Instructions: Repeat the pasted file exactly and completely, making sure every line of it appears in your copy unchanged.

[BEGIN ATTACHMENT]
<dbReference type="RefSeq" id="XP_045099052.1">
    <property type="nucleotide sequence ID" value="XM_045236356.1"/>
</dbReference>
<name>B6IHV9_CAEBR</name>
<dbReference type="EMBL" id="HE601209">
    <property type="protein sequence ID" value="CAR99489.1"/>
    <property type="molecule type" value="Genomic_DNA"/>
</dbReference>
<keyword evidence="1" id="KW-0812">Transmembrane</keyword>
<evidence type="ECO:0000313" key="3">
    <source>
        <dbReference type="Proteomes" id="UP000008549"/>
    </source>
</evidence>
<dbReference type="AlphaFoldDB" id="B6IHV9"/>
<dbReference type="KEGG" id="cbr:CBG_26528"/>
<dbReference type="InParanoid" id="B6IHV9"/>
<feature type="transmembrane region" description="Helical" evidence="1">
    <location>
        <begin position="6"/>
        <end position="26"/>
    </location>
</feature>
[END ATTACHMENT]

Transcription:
<dbReference type="RefSeq" id="XP_045099052.1">
    <property type="nucleotide sequence ID" value="XM_045236356.1"/>
</dbReference>
<name>B6IHV9_CAEBR</name>
<dbReference type="EMBL" id="HE601209">
    <property type="protein sequence ID" value="CAR99489.1"/>
    <property type="molecule type" value="Genomic_DNA"/>
</dbReference>
<keyword evidence="1" id="KW-0812">Transmembrane</keyword>
<evidence type="ECO:0000313" key="3">
    <source>
        <dbReference type="Proteomes" id="UP000008549"/>
    </source>
</evidence>
<dbReference type="AlphaFoldDB" id="B6IHV9"/>
<dbReference type="KEGG" id="cbr:CBG_26528"/>
<dbReference type="InParanoid" id="B6IHV9"/>
<feature type="transmembrane region" description="Helical" evidence="1">
    <location>
        <begin position="6"/>
        <end position="26"/>
    </location>
</feature>